Archive for June, 2010

Everyone needs accountability–even the godliest of Christians

Two years ago, I initially blogged about the need for accountability. Lately I’ve chatted about it with a few people. Sometimes we as Christians live in a vacuum and find it hard to understand why all Christians would need it. In the past few years, though, we’ve read of pastors stepping down from the pulpit due to immorality. Back in the 1980s, I remember this the mess Jimmy Swaggart made and how he tried to clean it up with his infamous “I have sinned speech”:

We know from the Bible what happens when you have no accountability. King Asa imprisoned a prophet who confronted him about his backsliding ways. He was, no doubt, a man not used to listening to what he didn’t want to hear. King David committed adultery and then murder and went on a spiritual spiral until the prophet Nathan stood before him and confronted him with this infamous words: “Thou art the man!” One has to wonder if David simply felt after writing many Psalms and being a man after God’s own heart that he was above needing accountability.


More recently, a Christian friend was telling me about how he once had a terse conversation with the head of a Christian ministry regarding the rough treatment of one particular employee at the ministry. One has to imagine if it was terse because the person being confronted wasn’t accustomed to someone telling what they didn’t want to hear.

It is a reminder for me to make sure I’m touching base regularly with those I’ve entrusted with my accountability. A Christian who isolates themselves and makes themselves believe they are completely immune to criticism are setting themselves up for a fall that’s spiritually and emotionally humiliating–not to mention the terrible testimony that will result.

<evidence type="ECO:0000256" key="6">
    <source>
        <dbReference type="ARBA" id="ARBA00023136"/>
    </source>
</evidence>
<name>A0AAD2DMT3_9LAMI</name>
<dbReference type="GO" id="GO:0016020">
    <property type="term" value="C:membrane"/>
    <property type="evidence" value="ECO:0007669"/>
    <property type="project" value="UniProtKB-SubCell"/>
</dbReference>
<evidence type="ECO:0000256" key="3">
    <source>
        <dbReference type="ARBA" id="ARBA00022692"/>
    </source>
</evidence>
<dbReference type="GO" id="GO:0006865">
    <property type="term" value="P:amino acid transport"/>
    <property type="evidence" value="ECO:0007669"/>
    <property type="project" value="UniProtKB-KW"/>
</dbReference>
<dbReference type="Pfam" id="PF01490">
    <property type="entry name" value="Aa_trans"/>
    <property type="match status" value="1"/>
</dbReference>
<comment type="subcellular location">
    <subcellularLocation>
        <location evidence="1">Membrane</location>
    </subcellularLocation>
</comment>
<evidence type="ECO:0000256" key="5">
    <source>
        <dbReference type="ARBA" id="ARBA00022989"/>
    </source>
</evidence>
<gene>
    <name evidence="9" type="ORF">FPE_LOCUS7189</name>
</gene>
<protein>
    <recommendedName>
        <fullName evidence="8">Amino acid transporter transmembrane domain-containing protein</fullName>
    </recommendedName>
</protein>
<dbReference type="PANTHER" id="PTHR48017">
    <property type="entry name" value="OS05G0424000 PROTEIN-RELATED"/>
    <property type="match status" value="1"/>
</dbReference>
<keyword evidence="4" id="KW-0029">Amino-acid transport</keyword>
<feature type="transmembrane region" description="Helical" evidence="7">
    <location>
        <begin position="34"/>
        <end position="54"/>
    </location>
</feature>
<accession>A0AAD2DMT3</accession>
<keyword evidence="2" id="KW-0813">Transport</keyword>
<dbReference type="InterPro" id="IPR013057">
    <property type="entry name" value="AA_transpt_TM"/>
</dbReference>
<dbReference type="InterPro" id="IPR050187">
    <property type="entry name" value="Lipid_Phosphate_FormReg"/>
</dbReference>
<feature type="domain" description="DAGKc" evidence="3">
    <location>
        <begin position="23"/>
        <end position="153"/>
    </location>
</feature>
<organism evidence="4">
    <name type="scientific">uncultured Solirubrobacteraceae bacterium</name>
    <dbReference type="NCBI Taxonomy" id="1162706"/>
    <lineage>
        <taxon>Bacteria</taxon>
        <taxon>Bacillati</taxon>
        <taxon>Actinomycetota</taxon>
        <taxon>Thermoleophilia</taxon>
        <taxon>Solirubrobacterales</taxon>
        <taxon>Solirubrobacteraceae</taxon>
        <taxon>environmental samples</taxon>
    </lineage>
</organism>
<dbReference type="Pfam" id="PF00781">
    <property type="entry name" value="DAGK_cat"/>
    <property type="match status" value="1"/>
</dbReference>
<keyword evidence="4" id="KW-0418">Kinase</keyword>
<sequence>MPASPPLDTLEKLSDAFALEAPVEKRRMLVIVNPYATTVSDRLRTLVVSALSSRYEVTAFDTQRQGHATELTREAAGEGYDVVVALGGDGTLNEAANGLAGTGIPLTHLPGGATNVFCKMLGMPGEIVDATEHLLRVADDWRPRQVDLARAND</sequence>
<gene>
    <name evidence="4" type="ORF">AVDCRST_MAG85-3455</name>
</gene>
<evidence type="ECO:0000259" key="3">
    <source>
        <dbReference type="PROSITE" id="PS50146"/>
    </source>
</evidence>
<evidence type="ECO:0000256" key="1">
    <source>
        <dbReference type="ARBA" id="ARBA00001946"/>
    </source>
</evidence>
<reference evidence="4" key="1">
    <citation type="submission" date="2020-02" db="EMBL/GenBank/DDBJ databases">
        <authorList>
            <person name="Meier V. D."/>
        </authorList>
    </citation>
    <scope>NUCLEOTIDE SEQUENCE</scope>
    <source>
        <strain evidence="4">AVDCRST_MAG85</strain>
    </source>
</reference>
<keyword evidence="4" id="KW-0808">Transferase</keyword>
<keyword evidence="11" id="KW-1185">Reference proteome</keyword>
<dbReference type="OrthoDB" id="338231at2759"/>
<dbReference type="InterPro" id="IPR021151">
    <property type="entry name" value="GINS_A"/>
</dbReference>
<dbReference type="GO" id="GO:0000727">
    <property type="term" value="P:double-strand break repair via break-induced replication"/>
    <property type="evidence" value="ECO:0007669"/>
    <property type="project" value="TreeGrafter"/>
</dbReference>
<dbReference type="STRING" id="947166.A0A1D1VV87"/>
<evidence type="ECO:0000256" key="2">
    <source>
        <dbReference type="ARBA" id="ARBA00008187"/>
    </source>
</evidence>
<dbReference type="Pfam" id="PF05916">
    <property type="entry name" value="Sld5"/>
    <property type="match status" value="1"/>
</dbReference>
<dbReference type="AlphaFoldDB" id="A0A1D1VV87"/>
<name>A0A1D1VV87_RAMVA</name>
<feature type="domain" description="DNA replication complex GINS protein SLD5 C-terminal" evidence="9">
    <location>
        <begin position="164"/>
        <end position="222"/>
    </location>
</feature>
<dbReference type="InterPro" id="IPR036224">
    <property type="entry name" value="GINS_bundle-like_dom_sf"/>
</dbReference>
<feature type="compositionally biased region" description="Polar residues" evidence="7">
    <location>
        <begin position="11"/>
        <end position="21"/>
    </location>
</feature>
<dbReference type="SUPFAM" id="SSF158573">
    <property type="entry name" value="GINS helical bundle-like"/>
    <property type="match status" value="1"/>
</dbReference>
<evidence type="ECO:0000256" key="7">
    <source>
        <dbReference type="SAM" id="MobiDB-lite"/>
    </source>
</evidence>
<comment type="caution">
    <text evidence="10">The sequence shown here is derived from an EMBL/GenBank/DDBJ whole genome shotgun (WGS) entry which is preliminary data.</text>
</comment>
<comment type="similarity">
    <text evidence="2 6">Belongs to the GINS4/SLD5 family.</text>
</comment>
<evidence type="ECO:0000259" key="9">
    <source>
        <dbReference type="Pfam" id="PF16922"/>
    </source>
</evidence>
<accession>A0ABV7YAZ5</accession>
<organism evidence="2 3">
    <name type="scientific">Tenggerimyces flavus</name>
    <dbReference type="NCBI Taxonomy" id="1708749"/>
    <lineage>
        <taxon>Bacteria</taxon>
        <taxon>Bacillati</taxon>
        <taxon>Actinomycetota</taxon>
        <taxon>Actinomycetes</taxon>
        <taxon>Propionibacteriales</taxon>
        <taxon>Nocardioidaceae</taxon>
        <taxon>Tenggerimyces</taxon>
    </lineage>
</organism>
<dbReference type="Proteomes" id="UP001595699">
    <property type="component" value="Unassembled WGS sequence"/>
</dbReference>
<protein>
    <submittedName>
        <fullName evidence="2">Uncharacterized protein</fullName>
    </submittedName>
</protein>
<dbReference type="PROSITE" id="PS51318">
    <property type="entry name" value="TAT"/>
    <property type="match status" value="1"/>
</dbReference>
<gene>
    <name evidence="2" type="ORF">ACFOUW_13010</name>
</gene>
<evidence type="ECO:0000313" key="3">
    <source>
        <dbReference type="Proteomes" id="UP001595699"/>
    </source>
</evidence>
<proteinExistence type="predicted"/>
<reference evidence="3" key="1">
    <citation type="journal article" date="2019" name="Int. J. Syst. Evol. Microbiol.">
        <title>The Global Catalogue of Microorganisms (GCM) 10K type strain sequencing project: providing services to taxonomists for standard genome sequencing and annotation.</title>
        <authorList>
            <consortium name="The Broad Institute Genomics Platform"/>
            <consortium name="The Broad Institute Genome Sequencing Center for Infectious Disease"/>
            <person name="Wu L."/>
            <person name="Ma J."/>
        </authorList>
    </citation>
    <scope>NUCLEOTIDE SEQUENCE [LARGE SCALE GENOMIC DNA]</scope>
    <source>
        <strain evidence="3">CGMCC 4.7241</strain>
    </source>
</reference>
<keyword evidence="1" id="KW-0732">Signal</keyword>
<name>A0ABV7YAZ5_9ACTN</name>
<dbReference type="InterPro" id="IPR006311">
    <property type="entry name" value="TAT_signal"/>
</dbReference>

Richard Zowie blogs about Christian issues. Post comments here or e-mail him at

True Christianity advice can come from unlikely places

Lately, I’ve been chatting over e-mail with two people: Rhea and Gene. Rhea (pronounced “Ray”) was a classmate of mine at A.C. Jones High School back in the late 1980s and early 1990s. Rhea is not a Christian, but the comments he shared with me about Christianity revealed something fascinating: he’d actually make a great Christian. A chat about some basics in Christianity, including our interpretations of the Garden of Eden, show Rhea has a pretty strong grasp on basic theology–even more so that some elitist Christians I’ve met. Granted, I don’t always agree with Rhea, but he’s one person I enjoy chatting with because he’s fascinating. Some people, including many Christians I’ve met,┬ábore me beyond tears. Rhea is exactly the opposite.

I knew Gene at Pensacola Christian College. Those at PCC, no doubt, remember him very well. I remember that Gene became a Christian relatively late in life and grew up in Chicago in some mean neighborhoods. It was fun to hear stories of how tough he was back in the day. When I asked him about one story, his response suggested very strongly that his past was something neither to emulate nor remember.